Tuesday, 20 September 2011

On Ripple

Recently I discovered Ripple, an extremely interesting way of facilitating transactions without requiring any underlying currency.  Effectively it is a network of transferable IOUs - people extend defined amounts of credit to their friends, then transactions can happen between two mutually-untrusting nodes by being 'routed' through the P2P network of credit lines. The introductory video is well worth watching. One quote that really caught my attention from the ripple-project FAQ:
Ripple places control of monetary scorekeeping in the hands of the people around us, in our social circles and in your communities. It takes away the excuse, "we didn't have any money in our community," and lets us focus on more fundamental economic and social problems.
It might seem paradoxical, but in fact you don't need actual money to be able to extend credit to someone else, all you need is for a third-person to have extended credit to you. So if you have a community where no individual has any money, but they each extend credit to those they trust, then transactions can still happen by trading the IOUs.  It's a truly beautiful form of bootstrapping.

It reminded me a little of first-order electronics. A network of ripplers extending credit to each other like a network of capacitors. While they don't allow a flow of money to pass through (c.f. DC voltage), they do allow money to go to-and-fro (c.f. AC voltage) as long as there is no net build-up.  The 'impedance' of the network decreases as people extend more credit to each other. When the impedance is high, energy can only flow at high frequencies, or in Ripple when credit lines are small you require small, frequent transactions to have significant economic activity.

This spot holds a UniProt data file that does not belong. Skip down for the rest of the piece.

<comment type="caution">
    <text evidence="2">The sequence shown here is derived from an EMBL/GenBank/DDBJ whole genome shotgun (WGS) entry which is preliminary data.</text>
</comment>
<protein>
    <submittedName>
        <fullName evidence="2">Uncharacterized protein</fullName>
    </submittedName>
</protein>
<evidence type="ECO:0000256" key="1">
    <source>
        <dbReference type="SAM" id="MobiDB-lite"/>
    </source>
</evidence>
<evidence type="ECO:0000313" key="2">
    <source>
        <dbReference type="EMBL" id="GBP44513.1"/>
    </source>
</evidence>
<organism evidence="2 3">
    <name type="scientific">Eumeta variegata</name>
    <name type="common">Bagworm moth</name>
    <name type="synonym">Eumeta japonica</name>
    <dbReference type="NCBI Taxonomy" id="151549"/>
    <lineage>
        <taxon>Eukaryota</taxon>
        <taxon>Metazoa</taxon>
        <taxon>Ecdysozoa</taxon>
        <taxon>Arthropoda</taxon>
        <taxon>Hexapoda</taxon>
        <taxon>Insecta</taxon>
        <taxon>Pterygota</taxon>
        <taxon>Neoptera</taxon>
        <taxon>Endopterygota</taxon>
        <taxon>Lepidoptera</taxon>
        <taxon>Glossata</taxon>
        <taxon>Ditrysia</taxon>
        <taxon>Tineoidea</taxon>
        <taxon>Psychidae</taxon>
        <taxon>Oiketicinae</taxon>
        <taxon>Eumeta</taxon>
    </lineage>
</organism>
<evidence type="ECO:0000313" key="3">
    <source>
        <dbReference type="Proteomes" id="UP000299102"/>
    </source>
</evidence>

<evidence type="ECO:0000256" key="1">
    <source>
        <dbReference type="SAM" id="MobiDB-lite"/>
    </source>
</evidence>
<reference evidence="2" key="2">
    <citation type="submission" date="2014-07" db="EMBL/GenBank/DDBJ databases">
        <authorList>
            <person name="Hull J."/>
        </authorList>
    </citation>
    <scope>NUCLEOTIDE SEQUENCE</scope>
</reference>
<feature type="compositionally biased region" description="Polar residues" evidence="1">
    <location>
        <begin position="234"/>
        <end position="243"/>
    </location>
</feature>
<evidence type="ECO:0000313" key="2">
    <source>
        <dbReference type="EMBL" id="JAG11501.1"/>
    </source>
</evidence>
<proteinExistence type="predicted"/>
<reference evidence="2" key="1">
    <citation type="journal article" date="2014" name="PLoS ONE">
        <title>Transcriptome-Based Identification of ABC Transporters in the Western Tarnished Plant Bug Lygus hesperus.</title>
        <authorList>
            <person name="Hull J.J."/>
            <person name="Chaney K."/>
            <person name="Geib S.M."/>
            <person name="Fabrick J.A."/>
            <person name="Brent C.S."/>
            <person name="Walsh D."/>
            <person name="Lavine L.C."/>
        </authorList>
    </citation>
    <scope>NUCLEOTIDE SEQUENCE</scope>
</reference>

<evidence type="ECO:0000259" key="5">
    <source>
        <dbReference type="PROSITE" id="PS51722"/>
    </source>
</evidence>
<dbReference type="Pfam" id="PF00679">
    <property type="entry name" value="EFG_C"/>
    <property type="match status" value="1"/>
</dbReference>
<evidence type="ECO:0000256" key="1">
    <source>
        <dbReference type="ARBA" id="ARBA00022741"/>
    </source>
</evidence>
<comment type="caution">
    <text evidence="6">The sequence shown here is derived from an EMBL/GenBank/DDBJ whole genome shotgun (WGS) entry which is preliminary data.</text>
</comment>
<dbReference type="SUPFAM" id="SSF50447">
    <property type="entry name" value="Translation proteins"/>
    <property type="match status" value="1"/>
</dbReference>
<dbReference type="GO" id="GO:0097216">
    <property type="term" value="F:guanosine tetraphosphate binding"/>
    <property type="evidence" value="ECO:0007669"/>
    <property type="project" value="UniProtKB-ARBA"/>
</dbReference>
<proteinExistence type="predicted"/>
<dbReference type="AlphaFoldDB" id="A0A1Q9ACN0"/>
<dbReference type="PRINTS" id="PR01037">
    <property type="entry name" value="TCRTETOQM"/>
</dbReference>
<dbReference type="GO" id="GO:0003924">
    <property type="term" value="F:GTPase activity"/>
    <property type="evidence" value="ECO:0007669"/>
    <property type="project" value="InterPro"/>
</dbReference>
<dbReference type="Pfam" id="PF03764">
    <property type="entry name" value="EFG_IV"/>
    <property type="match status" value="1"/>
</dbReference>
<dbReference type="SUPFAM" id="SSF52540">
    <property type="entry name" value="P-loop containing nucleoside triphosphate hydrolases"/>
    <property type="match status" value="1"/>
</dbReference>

Interestingly, Ripple is not dependent on the underlying unit of account. The IOUs can be denominated in arbitrary currencies, and nodes are free to offer 'fx' if they choose. This means you are free to use a sovereign currency like USD or EUR, a crypto-currency like bitcoin or basically whatever you like.

Regarding barriers to adoption, Ripple nicely skirts the main problem BitCoin faces: it doesn't require you to have an obscure asset to be able to start trading, since you can trade in any currency (in fact it doesn't require you to have any currency at all, as mentioned above).  Its big problem is of another kind. Transactions can happen only between members of the network that are connected by a trust credit-line (possibly via third parties). When the network is small it is hard for new-joiners to have credit extended to them because they don't happen to know anyone who both trusts them and happens to be part of the Ripple network. Compare with Bitcoin, where as long as you have Bitcoins in your account, it is equally trivial to send them to any address you like. Currently there are around 3,000 'Ripplers', so if there are say 20 people in the world who would extend me USD credit I guess that means there is currently a probability of 1:10,000 that I would get any credit on Ripple if I went looking for my friends.

But it's an interesting concept, so I will write more on this subject soon.

No comments:

Post a Comment